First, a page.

Today, of course, the situation is radically different. Recruiting is just as difficult as it ever was, but the economy is slowing and recession fears are growing. All of a sudden, CFO remorse has set in. Managing the budgets is their responsibility, and if all you have is a hammer, every problem looks like a nail. So, they’re going to focus on the largest single line item in the budget – labor – and start cutting costs by reducing recruiter headcount. It’s been their hit-the-nail-on-the-head strategy since the end of World War II.
How can recruiters deal with this remorse? Recruiters must make the case for retaining recruiters by aggressively schooling CFOs on the dynamics now at play in today’s workforce. This education must be structured in two specific ways: first, it must be presented in the only language CFOs understand – numbers – with facts expressed quantitatively. And second, it must not be generic, but instead paint a picture of how skill shortages, candidate ghosting, worker expectations about hybrid work policies and other factors are affecting their specific company’s ability to attract, hire and retain the talent it needs.
The first two of the three remorses have involved harmful organizational reactions to past decisions – investments in recruitment technology and recruiter headcount – that are likely to occur in conjunction with an economic downturn. CEO Remorse, in contrast, involves a present-day decision that would cause such regret to occur in the future. It is the product of being tactically smart and strategically shortsighted.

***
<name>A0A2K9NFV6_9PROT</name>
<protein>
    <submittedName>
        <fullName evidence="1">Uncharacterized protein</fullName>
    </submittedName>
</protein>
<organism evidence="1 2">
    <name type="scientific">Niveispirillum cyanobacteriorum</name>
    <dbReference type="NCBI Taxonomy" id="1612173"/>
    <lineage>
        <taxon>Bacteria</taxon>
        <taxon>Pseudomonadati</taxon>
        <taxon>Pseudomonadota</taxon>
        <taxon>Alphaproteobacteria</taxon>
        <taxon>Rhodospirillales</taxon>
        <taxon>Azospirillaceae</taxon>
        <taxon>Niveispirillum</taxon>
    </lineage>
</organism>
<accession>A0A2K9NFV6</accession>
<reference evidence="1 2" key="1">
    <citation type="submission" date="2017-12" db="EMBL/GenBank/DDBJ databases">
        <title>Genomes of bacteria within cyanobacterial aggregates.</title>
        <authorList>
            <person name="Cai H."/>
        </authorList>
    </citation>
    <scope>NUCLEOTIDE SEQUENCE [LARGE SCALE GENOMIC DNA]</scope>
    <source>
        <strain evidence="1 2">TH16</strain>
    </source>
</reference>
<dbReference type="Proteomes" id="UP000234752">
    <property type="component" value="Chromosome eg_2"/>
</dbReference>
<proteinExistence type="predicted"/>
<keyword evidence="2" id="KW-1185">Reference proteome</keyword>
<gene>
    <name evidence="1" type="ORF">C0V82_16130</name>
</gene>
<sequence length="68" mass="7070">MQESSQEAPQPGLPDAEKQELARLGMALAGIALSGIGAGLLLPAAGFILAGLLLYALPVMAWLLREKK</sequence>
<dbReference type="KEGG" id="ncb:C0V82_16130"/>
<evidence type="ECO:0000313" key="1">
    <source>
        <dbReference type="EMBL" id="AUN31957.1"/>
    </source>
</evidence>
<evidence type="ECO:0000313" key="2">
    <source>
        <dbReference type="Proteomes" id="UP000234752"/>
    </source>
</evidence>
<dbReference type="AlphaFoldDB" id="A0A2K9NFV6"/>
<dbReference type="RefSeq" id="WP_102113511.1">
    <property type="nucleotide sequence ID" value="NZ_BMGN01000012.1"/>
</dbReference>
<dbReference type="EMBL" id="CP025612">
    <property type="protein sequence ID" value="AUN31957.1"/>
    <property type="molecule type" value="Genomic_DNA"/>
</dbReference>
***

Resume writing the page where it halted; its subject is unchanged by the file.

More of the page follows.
CEOs are portrayed as strategic decision-makers, but in reality, their actions are often shaped by what’s happening in the short term. Their reaction to an economic downturn, therefore, is almost always to make decisions that will preserve the current and next quarter’s earnings and cash. For those in talent acquisition, that reflex action will mean the discontinuation of plans to invest in talent technology and the reduction of the recruiting budget. It will work for the next six months or so, but as the economy reaccelerates – as it inevitably will – the strategy will leave the company woefully unprepared to take advantage of that shift. CEO remorse will set in.
How can recruiters deal with this remorse? Effectively address both Buyer’s Remorse and CFO Remorse. By realizing the full capability of those talent technologies the company has already acquired, the recruiting team will position itself as a good steward of the company’s money and thus be far less likely to see its 2023 investment plans discontinued. And, by making a quantitative case for the impact that problematic workforce dynamics will have on the company’s ability to hire and retain top talent, the recruiting team is also less likely to see its budget significantly reduced. It will, as a result, be far more able to keep the company appropriately staffed and the company operating at peak productivity. It’s an outcome that’s sure to avoid CEO Remorse and instead install something far better: CEO Support.
Food for Thought,
Peter Weddle is the author or editor of over two dozen books and a former columnist for The Wall Street Journal. He is also the founder and CEO of TAtech: The Association for Talent Acquisition Solutions. You can download his latest book – The Neonaissance – FOR FREE at OneStoryforAll.com. And, if you don't have time to read the entire book, just download a short excerpt of his inspirational message.